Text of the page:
For that matter, the school would need a building. Booth and Danks hoped to get one from DPS rather than spend tax dollars on another property. "We believed," Booth says, "that in a district like Denver there were vacant buildings, underutilized buildings or school buildings not being used as schools that we could use."

The two teachers clearly hadn't thought things through, say some boardmembers. "Their proposals kept changing," remembers DPS boardmember Lynn Coleman. "First, their budget was one thing; two weeks later they cut it in half. First, they wanted 120 percent (of money given to the district per child), then it was 100 percent."

Although some boardmembers thought Thurgood Marshall's educational components, at least, were to be commended, Coleman disagrees. The requirement that students become bilingual in three years was particularly troubling, she says. For that matter, Coleman was no fan of Danks's budget studies.

Coleman says she understands Danks's concerns over class size, though. "I've been critical of the administration myself for money spent outside the classrooms," Coleman says. "At the same time, I understand some of that spending. Denver simply has more programs--such as magnet schools--than other metro-area school districts."

And they didn't leave much room--or money--for charter schools.
Thurgood Marshall supporters appealed the school board's decision to the Colorado Board of Education. Last April the state board ruled in the charter school's favor, telling DPS boardmembers to negotiate with the school's backers.

Up to that point, the DPS board had refused to consider letting Thurgood Marshall into one of its buildings. But now, as part of the negotiations, it offered a list of building possibilities.

Morey Middle School, in the heart of Capitol Hill, wasn't on the list, but Booth had read in the paper that it might be closed. It was a beautiful old building located in an area that would be perfect for their concept.

But teachers, parents and Morey students protested any takeover, even after Booth offered current Morey pupils first crack at enrollment in Thurgood Marshall.

Next she turned to Slavens Elementary, which was being used for administrative offices. Booth asked not only for the building but for half of the computers, furniture and other equipment on the premises as well. The school district balked, arguing that replacements would cost $200,000.

While the board continued to dicker with Thurgood Marshall supporters, it approved one charter proposal and accepted the application of a second.

Denver's first official charter school was Clayton Charter School. Actually, Clayton had been in business before the charter law was passed, subsisting in part on foundation money. The school has only kindergarten through second-grade students, all con-sidered "at-risk" due to economic or family circumstances.

DPS also accepted a charter application for the Denver Youth Academy, which would be run by Denver Area Youth Services, a nonprofit organization that provides programs for inner-city youth including job training and counseling. Youth Services planned to run the academy as a middle school, but it would start with 120 students in just the sixth and seventh grades. The charter school hoped to open in fall 1994, but first it, too, needed to find a building.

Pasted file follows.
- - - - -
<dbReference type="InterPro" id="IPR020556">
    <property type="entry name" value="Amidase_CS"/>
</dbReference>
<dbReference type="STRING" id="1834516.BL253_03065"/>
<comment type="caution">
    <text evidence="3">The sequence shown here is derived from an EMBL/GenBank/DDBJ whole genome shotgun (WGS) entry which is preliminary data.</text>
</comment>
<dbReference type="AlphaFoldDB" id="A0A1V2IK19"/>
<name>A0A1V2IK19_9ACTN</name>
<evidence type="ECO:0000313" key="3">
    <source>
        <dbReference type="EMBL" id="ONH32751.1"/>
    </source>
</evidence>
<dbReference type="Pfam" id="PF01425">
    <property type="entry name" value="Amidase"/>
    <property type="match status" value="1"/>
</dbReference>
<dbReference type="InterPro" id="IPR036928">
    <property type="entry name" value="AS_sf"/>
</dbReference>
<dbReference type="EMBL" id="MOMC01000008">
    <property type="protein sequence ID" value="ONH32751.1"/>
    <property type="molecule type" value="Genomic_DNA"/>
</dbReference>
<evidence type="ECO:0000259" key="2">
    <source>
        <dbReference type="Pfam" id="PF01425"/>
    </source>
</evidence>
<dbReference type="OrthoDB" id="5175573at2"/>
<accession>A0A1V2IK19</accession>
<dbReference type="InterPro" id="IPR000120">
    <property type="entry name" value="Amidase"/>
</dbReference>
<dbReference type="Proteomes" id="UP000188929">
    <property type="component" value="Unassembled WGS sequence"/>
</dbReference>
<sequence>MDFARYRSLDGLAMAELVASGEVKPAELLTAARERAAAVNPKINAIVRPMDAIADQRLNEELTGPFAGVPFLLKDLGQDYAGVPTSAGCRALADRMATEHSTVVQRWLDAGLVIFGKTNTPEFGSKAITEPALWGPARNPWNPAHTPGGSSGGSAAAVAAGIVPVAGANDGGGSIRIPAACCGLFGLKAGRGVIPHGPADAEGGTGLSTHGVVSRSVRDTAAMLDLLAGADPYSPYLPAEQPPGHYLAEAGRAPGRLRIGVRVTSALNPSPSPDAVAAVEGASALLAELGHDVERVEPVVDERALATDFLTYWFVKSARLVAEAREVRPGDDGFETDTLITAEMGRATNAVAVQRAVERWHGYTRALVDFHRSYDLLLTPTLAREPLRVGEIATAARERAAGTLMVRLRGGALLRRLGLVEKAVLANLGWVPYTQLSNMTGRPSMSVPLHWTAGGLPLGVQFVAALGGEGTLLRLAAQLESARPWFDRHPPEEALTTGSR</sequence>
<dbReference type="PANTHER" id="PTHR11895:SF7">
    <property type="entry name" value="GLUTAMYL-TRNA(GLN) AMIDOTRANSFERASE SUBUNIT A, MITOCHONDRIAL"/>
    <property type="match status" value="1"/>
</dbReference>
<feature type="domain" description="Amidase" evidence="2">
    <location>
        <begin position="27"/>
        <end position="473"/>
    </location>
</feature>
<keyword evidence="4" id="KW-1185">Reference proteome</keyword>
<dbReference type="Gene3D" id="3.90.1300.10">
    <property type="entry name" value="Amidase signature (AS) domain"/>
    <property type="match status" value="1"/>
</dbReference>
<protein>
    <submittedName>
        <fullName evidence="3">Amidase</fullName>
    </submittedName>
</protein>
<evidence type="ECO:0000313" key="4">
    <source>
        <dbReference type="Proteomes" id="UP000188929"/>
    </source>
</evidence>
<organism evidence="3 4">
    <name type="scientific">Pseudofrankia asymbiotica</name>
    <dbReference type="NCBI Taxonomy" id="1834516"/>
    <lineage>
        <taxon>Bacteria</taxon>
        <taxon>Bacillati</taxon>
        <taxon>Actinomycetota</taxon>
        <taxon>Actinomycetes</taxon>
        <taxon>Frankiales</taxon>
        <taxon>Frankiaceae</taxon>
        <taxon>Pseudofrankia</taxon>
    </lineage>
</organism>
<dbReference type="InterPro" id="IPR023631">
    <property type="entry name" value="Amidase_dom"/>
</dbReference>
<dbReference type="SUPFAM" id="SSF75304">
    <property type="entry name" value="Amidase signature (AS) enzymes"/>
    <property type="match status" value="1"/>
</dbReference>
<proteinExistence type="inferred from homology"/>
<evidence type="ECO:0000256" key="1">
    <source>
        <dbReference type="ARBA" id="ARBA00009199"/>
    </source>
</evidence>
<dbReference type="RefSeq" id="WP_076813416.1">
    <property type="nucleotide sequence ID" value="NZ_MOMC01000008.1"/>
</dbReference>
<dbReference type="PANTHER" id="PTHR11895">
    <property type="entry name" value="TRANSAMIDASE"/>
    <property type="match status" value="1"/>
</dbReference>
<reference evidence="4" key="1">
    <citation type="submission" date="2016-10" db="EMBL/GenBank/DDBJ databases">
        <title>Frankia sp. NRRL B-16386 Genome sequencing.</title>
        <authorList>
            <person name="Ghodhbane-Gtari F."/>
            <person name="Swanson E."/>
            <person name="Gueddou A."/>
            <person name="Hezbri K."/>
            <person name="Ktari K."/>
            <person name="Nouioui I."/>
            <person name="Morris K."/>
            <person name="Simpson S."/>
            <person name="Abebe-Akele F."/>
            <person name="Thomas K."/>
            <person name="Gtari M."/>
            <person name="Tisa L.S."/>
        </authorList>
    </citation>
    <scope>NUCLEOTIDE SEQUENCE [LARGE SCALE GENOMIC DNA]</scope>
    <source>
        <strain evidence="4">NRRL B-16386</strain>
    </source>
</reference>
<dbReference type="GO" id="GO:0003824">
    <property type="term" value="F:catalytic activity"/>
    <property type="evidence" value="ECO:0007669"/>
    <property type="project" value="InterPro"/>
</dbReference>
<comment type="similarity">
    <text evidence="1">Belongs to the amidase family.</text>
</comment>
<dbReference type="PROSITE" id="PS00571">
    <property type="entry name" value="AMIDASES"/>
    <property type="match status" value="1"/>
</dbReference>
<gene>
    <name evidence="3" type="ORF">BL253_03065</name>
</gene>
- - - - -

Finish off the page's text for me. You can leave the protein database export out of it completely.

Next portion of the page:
Still, DPS had accepted two charter applications. With that in mind, Thurgood Marshall's supporters submitted a second application to the school board. Again, they were turned down. And again, they appealed that decision to the state Board of Education.

The law establishing charter schools provides that on a second appeal, the state board makes the final decision as to whether a charter should be granted. In July 1994, the state board again decided in favor of Thurgood Marshall and ordered DPS to grant the charter. The school district ignored the order.

By now, Danks had taken unofficial leave of the project--and medical leave from DPS. She says she was exhausted by the battle to get Thurgood Marshall going.

"It's hurdle after hurdle after hurdle," she says. "Cordia and I are both strong-willed and determined after we get on a path...but it wears you out. I know why people just give up; I mean, you have to grade papers and do your job and then go jump through all these hoops.

"The fact there are so few charter schools in Denver, I think, is proof that the DPS central administration is unwilling to change and views charter schools as a threat."

Although the DPS board still refused to grant a charter, it continued to negotiate with Thurgood Marshall's remaining supporters. And they still hoped to open by the fall of 1995.

DPS suggested two more building possibilities. One was the old Harrington Elementary School at 39th Avenue and Steele, in an industrial area known for gang activities. But the neighborhood opposed Booth's suggestions for ensuring the safety of her students, such as blocking off streets around the school to prevent drive-by shootings.

Much more appealing was the former Ash Grove Elementary School--at least until the Virginia Village/Ellis Coummunity Association heard about the proposal.

The neighbors of Ash Grove and the proponents of Thurgood Marshall like the area for many of the same reasons. It's a nice, well-kept, older neighborhood lacking the graffiti and youth crime found in some parts of the city.

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